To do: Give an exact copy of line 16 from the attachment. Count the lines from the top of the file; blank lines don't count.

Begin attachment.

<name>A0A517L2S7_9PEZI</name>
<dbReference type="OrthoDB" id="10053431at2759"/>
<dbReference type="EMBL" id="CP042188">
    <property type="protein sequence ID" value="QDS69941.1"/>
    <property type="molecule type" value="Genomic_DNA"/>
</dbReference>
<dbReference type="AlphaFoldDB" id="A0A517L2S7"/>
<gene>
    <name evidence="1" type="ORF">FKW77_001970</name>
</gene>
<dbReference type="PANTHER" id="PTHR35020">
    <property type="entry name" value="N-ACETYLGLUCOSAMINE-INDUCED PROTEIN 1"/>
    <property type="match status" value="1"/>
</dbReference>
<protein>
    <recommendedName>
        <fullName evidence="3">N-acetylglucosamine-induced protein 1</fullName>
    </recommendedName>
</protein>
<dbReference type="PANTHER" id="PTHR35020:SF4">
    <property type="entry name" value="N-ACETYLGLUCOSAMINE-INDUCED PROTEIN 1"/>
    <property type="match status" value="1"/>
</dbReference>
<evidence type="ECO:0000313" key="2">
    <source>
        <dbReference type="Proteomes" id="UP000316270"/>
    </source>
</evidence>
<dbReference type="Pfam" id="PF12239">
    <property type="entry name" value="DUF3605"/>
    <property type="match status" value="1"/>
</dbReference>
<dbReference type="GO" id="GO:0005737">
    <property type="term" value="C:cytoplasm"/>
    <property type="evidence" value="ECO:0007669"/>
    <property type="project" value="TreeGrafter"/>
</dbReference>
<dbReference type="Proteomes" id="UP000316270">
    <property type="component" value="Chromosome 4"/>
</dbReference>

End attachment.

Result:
    <recommendedName>